17 September 2009

Blood in the Street

There be carnage out there. I've been keeping a periodic eye gazing at the SSD stocks (and the increasing number of privates), with STEC being the "acknowledged leader" in enterprise drives. So their PR always says. It is true that STEC was, if not the first, certainly early and often qualified. Their list includes EMC, IBM, Sun, Compellent, HP.

It's been a week since I looked at the stock (I spend much of my stock time tracking biotech; more money more faster), and to my wondering eyes do appear but a true crash. Last I looked the share was over $40. Today it closed at $31.53. Trust me, stock promotion is not a factor in this endeavor, but it is undeniable that the current state of SSD in the enterprise is because of STEC's efforts to make itself rich, which it has.

The management of the company has been singing the "ain't nobody can do what we do" song for the last couple years, and in the last 12 months has signed up with the aforementioned companies. All the while deflecting questions about the likelihood of other suppliers of SSD. I never bought it. This site has been tracking the SSD world for more than a decade; since before flash was even used. Spending some time there makes it clear that STEC isn't the only game in town, and never was.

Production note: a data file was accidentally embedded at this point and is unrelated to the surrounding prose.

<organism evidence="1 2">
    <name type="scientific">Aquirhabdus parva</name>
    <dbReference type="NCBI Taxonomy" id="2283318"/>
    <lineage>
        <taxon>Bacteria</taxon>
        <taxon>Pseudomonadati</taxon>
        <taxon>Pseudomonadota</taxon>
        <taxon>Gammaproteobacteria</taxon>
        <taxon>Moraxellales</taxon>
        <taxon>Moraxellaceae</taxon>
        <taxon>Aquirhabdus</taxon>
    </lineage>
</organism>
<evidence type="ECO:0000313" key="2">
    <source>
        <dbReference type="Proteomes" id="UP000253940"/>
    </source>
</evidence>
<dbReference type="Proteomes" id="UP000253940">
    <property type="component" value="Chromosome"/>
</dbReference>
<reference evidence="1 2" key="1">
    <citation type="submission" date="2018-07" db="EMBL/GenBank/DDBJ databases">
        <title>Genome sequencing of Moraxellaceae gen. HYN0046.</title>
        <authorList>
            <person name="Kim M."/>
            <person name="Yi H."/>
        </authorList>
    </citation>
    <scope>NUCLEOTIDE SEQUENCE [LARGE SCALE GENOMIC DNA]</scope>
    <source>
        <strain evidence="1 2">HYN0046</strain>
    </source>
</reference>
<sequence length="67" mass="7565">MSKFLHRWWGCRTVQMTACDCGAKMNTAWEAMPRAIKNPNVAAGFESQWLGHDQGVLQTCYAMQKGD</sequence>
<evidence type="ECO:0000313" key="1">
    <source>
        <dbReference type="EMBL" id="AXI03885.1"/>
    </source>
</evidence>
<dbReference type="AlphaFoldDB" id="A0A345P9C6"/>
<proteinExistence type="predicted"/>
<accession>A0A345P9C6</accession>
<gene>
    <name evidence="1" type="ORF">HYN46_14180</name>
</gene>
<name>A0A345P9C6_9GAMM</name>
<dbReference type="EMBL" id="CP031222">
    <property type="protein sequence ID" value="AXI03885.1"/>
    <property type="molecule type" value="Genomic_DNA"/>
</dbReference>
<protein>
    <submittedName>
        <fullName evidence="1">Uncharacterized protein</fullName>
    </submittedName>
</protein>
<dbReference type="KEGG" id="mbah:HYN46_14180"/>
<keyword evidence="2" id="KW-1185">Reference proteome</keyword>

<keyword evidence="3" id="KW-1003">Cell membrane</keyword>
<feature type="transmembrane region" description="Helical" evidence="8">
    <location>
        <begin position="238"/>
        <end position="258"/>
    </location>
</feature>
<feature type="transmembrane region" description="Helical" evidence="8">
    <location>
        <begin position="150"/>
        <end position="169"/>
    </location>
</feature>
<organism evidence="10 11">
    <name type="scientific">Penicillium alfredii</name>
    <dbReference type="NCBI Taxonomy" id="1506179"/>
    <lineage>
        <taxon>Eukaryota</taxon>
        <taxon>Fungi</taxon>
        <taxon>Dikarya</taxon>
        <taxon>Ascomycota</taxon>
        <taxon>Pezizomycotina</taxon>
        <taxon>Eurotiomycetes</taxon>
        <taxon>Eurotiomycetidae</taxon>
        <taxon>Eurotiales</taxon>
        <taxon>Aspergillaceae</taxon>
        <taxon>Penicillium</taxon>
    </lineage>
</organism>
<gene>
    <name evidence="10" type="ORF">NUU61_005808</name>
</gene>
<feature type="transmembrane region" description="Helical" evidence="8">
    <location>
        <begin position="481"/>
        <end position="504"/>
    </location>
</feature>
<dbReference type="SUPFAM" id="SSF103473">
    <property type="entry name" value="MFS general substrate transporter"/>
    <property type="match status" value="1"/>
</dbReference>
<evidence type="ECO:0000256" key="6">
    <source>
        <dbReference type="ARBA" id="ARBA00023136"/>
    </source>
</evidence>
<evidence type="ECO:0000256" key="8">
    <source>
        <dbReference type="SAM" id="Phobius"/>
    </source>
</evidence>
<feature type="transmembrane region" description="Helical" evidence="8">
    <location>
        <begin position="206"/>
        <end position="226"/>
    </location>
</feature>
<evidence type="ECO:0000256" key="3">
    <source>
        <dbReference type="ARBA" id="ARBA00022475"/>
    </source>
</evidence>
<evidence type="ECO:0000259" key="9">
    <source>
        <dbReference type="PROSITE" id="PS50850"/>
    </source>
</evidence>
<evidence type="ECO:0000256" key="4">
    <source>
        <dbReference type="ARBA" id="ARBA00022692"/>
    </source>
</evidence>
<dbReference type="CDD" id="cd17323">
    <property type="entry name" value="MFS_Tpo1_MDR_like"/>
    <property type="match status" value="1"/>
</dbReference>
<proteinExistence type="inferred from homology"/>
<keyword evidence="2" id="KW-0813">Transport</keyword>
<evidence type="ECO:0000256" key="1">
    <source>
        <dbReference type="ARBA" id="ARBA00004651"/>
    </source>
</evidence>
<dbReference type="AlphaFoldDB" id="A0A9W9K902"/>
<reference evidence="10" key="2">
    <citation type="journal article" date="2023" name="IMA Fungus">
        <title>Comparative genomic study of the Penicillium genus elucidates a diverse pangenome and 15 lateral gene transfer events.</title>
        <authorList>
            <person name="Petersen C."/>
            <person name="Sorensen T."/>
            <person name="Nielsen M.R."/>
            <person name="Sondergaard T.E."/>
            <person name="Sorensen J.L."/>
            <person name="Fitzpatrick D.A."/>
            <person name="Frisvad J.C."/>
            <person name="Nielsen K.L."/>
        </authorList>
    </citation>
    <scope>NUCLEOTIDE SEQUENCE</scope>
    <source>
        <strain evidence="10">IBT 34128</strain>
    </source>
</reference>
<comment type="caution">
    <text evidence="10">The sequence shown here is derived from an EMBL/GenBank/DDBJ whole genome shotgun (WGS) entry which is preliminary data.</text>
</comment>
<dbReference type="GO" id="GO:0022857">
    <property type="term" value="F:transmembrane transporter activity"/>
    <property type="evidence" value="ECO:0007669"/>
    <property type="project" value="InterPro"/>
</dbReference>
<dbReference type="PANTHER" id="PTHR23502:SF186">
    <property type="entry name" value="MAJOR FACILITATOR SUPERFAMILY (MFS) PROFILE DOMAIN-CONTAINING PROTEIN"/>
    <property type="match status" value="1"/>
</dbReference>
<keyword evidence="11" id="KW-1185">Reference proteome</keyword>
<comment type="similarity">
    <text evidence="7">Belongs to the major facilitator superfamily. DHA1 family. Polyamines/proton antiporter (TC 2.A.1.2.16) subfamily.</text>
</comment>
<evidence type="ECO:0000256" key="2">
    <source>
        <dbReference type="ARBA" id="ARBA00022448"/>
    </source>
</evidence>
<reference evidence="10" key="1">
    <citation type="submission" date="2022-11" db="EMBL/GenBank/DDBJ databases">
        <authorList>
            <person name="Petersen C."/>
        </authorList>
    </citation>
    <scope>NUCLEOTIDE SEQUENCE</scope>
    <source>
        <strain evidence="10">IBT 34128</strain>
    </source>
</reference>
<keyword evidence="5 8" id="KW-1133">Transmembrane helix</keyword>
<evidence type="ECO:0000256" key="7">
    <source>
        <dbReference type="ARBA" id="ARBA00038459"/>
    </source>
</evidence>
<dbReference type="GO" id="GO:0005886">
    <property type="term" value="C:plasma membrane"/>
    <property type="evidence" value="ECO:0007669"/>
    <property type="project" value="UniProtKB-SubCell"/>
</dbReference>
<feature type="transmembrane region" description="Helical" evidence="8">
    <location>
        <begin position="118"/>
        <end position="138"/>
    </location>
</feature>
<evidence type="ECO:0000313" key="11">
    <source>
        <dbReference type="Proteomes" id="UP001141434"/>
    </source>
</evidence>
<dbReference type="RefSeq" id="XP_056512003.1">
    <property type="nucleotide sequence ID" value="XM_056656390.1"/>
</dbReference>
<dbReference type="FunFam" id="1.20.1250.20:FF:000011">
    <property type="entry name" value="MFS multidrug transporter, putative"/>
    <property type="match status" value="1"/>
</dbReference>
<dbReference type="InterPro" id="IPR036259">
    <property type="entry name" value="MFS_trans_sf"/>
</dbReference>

So, what happened? Turns out that Pliant Technology released its version of enterprise SSD a few days ago, which prompted some of the analysts to reduce their opinions of STEC.

The reason all this matters is that having multiple credible sources of enterprise SSD (what that term means is still open to discussion) is better for real relational database implementations. Which is what this endeavor is really all about. The SSD aspect is merely the implementation detail that makes it all possible.

What's bad for the Wall Street casino players is actually good for folks who are working at building useful things, and not merely engaging in zero sum games with each other.

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